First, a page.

Advance care planning (ACP) improves end-of-life care for patients and their caregivers by prioritizing long-term health care decisions and providing clarity about preferences, but recent findings show that only one in three adults have a plan. When there is not a plan in place, patients can receive care discordant to their preferences and wishes, incur unnecessary medical costs and hospitalizations, often leading to both reduced quality of care and quality of life.
This chain of unfortunate events is especially prevalent among Black and Hispanic communities, where ACP participation rates are substantially lower than their white counterparts across all age groups. At ConcertoCare, we know how important it is to address ACP in every community, and we’re committed to making it an integral part of care planning for patients and their caregivers.
Our ACP efforts are led by a team of geriatricians and palliative care experts who ensure that patient-centered conversations around ACP are taking place, such as determining a healthcare power of attorney or proxy, and deciding whether or not a patient would like to be put on a ventilator or have a do-not-resuscitate order towards the end of life. Focusing on ACP is one of many ways we work to empower our patients through informed consent, clinical education, open communication, and cultivating a therapeutic alliance with patients.
To better understand the efficacy and shortcomings of our clinical efforts, ConcertoCare recently launched a pilot program where we collected racially stratified data on 300 patients in Massachusetts to understand how we were tracking on advanced care planning completion. Our findings showed that 66 percent of white patients, 68 percent of our Black patients, and 72 percent of Hispanic patients had completed advanced care planning on file, indicating that race-based differences in ACP completion were not present in our patient population. This was a welcome finding and a big kudos to our care team and clinical philosophy.
These findings indicate that our model’s focus on engaging communities in culturally sensitive ways and meeting patients where they are is helping us deliver more equitable care for our patients. This is significant because advanced care planning can improve racial disparities in many ways, including improving health outcomes, ensuring patients receive goal-driven care, appropriate use of hospice resources, and enhanced provider communication.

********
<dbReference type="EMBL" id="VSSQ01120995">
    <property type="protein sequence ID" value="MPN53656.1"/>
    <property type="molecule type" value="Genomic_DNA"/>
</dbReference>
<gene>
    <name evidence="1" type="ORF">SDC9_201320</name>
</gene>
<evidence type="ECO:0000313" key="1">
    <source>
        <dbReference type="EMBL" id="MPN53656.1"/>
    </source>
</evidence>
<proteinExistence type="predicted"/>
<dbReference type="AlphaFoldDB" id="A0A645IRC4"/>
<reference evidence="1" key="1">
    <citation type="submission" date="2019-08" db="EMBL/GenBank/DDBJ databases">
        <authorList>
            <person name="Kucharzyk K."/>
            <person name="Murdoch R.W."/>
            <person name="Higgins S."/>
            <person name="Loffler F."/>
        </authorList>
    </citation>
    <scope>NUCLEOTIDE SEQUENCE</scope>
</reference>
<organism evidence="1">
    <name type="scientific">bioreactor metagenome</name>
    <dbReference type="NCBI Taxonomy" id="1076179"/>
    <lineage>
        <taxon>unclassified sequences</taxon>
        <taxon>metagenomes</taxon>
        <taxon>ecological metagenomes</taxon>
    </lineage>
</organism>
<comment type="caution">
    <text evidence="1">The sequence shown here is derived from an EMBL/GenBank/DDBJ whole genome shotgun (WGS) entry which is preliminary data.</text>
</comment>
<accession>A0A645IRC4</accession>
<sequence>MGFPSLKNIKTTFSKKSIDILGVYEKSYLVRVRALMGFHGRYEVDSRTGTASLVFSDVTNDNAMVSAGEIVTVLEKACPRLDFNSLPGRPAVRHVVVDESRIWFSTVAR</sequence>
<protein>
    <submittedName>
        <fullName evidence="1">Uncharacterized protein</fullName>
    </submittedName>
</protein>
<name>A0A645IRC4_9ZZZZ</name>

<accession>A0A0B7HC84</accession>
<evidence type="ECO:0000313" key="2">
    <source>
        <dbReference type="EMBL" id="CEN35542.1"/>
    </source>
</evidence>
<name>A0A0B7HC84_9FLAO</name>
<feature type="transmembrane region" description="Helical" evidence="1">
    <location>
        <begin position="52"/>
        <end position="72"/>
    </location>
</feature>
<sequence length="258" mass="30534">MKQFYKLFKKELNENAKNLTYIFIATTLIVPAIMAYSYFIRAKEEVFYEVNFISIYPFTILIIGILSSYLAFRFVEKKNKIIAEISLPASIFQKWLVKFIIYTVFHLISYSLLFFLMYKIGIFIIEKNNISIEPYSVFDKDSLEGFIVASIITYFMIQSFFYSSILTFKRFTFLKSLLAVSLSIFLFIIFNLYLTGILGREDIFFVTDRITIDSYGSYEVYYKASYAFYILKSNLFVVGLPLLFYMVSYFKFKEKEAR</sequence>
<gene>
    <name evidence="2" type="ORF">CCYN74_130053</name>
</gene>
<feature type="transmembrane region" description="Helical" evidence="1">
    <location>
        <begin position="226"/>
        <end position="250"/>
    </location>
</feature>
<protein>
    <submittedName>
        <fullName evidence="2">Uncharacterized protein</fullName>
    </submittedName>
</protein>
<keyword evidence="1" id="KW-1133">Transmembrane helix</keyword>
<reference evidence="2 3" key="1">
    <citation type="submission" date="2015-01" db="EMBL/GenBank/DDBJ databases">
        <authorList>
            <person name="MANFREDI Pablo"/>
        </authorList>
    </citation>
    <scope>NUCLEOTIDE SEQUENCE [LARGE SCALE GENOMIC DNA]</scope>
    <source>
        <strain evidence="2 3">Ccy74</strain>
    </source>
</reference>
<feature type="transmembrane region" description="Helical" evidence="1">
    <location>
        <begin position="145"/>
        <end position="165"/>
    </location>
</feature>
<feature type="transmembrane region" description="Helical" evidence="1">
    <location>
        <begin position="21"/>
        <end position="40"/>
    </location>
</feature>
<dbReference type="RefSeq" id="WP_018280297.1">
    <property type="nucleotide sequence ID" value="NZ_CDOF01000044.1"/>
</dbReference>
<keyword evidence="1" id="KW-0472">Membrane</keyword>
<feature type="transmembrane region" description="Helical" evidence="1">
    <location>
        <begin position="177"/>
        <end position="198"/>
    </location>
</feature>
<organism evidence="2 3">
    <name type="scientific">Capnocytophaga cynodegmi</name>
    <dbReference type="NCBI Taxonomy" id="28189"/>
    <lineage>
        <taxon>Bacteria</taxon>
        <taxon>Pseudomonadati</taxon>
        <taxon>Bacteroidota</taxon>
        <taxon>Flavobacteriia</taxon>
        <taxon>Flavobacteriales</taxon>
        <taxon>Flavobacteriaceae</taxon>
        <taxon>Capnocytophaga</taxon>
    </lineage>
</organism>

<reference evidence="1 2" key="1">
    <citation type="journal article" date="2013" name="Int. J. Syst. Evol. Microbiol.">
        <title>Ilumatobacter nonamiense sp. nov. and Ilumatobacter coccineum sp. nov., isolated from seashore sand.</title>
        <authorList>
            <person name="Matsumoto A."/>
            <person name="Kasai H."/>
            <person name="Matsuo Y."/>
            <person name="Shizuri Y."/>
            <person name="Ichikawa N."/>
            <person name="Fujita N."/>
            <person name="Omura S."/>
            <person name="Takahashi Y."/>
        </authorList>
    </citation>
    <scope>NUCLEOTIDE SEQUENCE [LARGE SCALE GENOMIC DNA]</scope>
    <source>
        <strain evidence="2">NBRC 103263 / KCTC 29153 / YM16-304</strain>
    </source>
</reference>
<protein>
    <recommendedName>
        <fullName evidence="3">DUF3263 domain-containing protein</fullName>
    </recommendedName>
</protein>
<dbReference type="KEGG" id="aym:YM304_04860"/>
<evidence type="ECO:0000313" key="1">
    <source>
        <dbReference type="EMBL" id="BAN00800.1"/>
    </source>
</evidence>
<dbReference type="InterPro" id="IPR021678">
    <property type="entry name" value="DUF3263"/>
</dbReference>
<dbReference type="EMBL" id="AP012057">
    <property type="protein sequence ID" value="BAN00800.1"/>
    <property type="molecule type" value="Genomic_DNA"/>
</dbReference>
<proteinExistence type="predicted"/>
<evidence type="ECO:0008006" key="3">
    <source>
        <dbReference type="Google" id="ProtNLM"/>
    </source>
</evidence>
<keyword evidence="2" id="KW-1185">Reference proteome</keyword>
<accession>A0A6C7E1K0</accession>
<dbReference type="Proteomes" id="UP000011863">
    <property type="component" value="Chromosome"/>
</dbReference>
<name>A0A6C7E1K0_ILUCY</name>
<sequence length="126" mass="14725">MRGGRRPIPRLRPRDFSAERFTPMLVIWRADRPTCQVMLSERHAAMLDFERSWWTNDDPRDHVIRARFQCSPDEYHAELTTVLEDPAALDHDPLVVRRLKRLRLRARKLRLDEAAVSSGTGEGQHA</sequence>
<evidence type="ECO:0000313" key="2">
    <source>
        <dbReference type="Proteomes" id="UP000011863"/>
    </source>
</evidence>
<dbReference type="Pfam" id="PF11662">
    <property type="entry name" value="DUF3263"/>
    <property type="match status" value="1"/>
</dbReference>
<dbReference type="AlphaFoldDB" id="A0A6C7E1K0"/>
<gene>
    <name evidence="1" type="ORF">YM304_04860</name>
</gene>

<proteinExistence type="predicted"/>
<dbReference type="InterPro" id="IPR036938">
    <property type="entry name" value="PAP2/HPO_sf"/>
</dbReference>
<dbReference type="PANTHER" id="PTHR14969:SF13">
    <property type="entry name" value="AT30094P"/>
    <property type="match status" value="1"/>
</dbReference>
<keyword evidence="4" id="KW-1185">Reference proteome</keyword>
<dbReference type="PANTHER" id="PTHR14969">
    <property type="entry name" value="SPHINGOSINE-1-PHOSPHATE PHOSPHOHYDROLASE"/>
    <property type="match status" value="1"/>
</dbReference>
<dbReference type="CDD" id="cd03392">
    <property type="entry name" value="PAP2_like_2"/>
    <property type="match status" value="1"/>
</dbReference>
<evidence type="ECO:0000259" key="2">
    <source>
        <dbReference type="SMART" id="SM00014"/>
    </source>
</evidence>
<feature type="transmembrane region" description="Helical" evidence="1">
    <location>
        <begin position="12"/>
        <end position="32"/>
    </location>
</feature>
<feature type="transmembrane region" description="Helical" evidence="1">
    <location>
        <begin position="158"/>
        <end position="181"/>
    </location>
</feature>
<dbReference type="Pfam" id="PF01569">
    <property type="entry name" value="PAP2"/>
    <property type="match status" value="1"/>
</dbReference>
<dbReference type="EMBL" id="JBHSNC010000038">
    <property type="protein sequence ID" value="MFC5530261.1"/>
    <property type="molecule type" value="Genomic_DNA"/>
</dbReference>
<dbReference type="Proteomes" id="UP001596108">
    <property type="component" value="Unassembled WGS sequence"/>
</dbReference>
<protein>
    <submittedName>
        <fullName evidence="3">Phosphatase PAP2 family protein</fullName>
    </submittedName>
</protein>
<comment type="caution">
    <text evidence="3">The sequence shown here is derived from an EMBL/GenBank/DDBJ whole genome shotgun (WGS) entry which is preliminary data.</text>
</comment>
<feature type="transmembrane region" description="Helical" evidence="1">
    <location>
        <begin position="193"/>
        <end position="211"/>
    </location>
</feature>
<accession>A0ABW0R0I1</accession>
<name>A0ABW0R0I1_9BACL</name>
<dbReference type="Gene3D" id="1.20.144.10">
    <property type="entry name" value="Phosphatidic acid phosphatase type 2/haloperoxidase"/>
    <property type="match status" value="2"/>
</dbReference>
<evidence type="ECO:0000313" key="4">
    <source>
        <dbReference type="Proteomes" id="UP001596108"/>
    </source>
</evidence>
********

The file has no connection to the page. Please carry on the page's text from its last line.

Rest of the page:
Being able to engage marginalized populations with ACP is a critical component in health education and it empowers patients to live their lives knowing that they have a plan in place to address their future health and life goals. Building on our advanced care planning pilot, we have integrated our learnings into IT, clinical, and operational improvements, including the introduction of a palliative care pathway, overhauling how ACP is documented in our EMR, and training for all of our clinical staff.
Beyond ACP, ConcertoCare is working to implement health equity efforts on an institutional scale. In 2023, we are taking the following steps to improve upon our commitment:
Data Collection: From a data collection perspective, we are making a large operational and IT push to standardize and automate measurement and tracking of demographic and clinical data.
Clinical: From a clinical perspective, our goal is to design interventions to address disparities, analyze the effectiveness of our clinical and social interventions for patients, and improve upon our performance.
Organization: From an organizational perspective, we continue to hire experts who deeply understand and care about addressing barriers to care and the diverse care needs of the populations we serve.
As a company dedicated to accompanying seniors on their path to better health and aging with dignity, we look forward to doing our part to promote best practices in health equity that deliver a more holistic, equitable, and compassionate approach to those who need it most.